PLL IC LM565: Working, Circuits and Applications

What is PLL IC LM565

The LM565 is a versatile Phase Locked Loop (PLL) integrated circuit (IC) designed for various frequency and phase synchronization applications. It contains a voltage-controlled oscillator (VCO), phase detector, and an internal amplifier, all integrated into a single package. The IC operates within a frequency range of 0.001 Hz to 500 kHz, making it suitable for both low and high-frequency applications. It is commonly used in frequency synthesis, modulation and demodulation, frequency multiplication, and tone decoding. The LM565 is known for its high stability, wide operating frequency range, and ease of use, which makes it a popular choice for designing communication systems, signal processing units, and control systems.

PLL IC LM565 Diagram


LM565 Pin Configuration

  1. Pin 1 (Ground): Ground connection for the IC.
  2. Pin 2 (Output of Phase Detector): The output signal of the phase detector, usually connected to a low-pass filter.
  3. Pin 3 (VCO Input): Input to the voltage-controlled oscillator (VCO).
  4. Pin 4 (VCO Output): Output of the VCO, providing the generated frequency.
  5. Pin 5 (Vcc): Positive power supply voltage for the IC.
  6. Pin 6 (VCO Timing Capacitor): Connection for the external capacitor that sets the VCO frequency.
  7. Pin 7 (VCO Timing Resistor): Connection for the external resistor that sets the VCO frequency.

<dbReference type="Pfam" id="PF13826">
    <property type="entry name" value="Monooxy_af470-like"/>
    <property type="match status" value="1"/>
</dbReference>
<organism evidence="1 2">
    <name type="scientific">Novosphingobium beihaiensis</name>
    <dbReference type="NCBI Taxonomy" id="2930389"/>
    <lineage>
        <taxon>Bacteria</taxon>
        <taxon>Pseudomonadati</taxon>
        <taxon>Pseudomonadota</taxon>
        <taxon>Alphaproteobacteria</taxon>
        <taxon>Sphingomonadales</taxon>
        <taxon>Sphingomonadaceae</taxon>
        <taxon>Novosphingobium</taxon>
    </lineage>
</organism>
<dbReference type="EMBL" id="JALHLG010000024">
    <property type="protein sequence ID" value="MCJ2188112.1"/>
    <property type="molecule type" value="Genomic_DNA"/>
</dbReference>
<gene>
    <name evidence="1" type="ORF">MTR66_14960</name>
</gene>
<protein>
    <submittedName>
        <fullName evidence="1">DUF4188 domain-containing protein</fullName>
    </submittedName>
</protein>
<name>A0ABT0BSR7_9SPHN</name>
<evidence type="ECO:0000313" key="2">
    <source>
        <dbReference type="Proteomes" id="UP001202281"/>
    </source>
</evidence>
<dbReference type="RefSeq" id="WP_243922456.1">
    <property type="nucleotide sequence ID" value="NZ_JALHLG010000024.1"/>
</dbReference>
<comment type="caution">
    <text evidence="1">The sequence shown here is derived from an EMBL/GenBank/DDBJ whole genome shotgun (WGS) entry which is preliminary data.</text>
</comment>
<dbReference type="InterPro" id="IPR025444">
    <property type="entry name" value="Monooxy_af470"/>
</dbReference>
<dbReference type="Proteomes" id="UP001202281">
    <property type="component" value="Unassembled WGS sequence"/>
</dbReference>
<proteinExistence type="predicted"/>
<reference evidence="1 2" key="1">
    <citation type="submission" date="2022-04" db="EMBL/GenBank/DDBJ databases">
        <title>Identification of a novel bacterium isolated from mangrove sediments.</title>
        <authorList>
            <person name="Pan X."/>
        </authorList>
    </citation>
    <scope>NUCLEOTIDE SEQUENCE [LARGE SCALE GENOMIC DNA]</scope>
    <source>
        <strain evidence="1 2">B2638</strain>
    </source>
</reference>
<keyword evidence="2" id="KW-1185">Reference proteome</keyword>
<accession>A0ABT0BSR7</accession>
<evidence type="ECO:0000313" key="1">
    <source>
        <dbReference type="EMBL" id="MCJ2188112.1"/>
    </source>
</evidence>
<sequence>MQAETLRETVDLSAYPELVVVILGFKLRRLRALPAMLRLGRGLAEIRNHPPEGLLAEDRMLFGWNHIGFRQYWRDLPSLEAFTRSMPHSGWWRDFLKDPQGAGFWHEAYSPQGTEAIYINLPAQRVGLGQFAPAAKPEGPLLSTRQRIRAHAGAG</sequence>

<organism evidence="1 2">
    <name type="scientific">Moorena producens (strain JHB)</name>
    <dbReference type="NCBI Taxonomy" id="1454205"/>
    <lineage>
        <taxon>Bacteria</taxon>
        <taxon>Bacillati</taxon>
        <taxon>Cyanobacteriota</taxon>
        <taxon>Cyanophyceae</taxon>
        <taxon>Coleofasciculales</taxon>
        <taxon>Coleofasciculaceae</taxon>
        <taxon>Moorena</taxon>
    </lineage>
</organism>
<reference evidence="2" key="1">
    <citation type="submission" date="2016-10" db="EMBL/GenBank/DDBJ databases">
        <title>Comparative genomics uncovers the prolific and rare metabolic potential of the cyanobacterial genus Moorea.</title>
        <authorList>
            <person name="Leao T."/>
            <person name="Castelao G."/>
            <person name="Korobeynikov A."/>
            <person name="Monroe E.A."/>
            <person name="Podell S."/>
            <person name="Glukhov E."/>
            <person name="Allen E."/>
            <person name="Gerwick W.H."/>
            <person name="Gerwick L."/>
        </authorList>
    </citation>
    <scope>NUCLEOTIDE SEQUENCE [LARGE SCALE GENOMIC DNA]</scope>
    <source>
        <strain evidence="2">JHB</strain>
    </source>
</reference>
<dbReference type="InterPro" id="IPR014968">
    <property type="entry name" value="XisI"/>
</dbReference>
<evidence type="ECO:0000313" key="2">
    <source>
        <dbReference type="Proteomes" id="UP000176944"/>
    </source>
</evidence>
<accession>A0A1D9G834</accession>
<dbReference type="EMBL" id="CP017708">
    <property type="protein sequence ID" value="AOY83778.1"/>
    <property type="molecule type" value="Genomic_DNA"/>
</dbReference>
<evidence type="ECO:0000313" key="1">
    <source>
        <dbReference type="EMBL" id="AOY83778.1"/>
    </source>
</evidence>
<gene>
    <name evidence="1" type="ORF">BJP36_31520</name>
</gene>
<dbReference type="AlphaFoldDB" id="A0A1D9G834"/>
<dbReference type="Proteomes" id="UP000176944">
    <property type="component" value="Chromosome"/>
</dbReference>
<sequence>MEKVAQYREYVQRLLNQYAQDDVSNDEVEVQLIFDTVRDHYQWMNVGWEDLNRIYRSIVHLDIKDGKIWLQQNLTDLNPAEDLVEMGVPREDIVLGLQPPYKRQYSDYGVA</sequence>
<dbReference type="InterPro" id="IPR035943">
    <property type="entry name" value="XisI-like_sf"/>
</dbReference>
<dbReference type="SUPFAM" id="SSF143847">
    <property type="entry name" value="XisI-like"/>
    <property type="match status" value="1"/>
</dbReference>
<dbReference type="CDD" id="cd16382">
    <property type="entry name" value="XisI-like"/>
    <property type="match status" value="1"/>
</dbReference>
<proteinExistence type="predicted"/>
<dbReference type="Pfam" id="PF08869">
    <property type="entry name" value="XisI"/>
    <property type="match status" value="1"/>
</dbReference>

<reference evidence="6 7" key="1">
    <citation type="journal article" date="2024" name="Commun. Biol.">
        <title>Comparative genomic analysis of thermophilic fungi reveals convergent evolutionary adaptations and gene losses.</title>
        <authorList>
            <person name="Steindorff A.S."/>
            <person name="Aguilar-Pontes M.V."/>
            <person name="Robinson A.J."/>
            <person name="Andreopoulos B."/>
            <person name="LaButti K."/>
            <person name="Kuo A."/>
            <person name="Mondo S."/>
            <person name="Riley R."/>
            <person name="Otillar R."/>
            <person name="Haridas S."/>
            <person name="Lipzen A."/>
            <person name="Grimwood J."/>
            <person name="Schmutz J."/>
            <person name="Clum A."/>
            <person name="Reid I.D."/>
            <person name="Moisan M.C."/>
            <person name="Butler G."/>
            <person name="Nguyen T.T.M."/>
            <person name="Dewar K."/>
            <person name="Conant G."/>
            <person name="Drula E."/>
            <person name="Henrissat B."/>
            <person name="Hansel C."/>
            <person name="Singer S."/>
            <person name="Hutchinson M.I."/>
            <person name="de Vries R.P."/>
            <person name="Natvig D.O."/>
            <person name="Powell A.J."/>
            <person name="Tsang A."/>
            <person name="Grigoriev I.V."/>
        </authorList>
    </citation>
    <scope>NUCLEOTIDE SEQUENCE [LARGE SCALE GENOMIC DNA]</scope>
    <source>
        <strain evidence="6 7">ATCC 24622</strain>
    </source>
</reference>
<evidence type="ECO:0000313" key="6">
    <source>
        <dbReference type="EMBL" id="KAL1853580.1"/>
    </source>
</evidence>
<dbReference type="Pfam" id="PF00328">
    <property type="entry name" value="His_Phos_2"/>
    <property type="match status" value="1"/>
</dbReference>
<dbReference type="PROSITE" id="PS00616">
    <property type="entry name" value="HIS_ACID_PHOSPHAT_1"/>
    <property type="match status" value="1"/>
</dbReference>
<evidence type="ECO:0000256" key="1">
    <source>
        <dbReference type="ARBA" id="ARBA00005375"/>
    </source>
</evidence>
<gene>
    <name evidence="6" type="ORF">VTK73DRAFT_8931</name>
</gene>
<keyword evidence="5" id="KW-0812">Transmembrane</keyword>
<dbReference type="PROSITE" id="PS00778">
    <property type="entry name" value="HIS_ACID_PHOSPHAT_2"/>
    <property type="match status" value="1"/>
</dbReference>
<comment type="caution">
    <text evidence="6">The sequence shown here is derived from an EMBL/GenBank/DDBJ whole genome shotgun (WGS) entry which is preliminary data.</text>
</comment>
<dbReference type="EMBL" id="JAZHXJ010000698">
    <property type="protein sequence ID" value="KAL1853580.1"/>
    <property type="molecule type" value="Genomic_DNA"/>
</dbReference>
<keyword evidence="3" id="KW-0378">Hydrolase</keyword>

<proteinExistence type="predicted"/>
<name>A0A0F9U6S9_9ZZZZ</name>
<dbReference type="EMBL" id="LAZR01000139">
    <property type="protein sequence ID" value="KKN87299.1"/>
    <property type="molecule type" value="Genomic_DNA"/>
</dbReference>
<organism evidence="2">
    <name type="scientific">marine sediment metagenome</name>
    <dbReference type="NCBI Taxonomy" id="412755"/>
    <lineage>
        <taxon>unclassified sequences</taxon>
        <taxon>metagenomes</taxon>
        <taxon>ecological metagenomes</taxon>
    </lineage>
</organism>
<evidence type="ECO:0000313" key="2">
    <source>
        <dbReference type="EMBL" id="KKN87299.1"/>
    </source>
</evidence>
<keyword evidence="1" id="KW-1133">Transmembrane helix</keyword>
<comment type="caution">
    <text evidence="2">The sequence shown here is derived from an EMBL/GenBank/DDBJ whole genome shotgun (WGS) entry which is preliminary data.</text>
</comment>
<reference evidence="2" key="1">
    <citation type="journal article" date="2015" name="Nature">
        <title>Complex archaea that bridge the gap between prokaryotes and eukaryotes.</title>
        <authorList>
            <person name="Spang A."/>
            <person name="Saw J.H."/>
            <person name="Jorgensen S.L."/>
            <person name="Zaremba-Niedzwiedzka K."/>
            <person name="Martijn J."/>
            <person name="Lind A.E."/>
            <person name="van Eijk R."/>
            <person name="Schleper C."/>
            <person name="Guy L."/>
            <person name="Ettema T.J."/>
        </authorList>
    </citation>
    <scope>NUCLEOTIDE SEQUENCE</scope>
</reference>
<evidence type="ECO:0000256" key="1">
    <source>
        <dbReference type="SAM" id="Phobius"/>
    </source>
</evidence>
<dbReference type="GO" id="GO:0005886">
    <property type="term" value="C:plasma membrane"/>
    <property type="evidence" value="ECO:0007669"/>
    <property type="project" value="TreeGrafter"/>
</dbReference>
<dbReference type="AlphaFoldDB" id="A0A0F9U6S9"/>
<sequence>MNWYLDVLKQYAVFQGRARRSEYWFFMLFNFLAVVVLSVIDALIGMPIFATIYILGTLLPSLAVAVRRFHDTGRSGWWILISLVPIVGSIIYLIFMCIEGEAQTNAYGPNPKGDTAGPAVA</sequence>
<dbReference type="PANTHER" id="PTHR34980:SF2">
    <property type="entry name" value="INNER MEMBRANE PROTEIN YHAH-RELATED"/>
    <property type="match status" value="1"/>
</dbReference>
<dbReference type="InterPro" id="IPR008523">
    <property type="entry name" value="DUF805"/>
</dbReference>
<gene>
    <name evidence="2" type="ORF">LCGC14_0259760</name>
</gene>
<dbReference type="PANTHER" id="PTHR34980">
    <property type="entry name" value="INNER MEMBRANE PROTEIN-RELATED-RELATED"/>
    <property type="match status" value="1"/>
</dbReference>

8. Pin 8 (Frequency Divider Output): Output of the frequency divider, used in frequency synthesis applications.
  9. Pin 9 (Phase Detector Input): Input to the phase detector.
  10. Pin 10 (VCO Control Voltage): Input for the control voltage to the VCO.
  11. Pin 11 (No Connection): Not connected internally, often left unconnected.
  12. Pin 12 (Frequency Divider Input): Input to the frequency divider.
  13. Pin 13 (Lock Indicator): Indicates when the PLL is in a locked state.
  14. Pin 14 (Phase Detector Input): Another input to the phase detector.

Features of LM565

Package Type14-pin Dual Inline Package (DIP)
Operating Voltage RangeTypically 10V to 22V
Frequency Range0.001 Hz to 500 kHz (approximately)
Internal ComponentsContains a phase detector, voltage-controlled oscillator (VCO), and internal amplifier
Frequency StabilityHigh stability
Control Voltage RangeAdjustable control voltage for VCO
ApplicationsFrequency synthesis, modulation/demodulation, frequency multiplication, tone decoding, etc.
Output SignalsOutput of phase detector, VCO output, frequency divider output
External ComponentsRequires external components such as resistors, capacitors, and filters for setting frequency and gain
Lock IndicatorIncludes a lock indicator pin to signal when the PLL is in a locked state
Power SupplyRequires a positive power supply voltage (Vcc)
Ease of UseKnown for ease of implementation and straightforward operation

Working of PLL IC LM565

The LM565 Phase Locked Loop (PLL) IC operates on the principle of phase and frequency synchronization between an input signal and a voltage-controlled oscillator (VCO). At its core, the LM565 consists of three main components: a phase detector, a VCO, and an internal amplifier.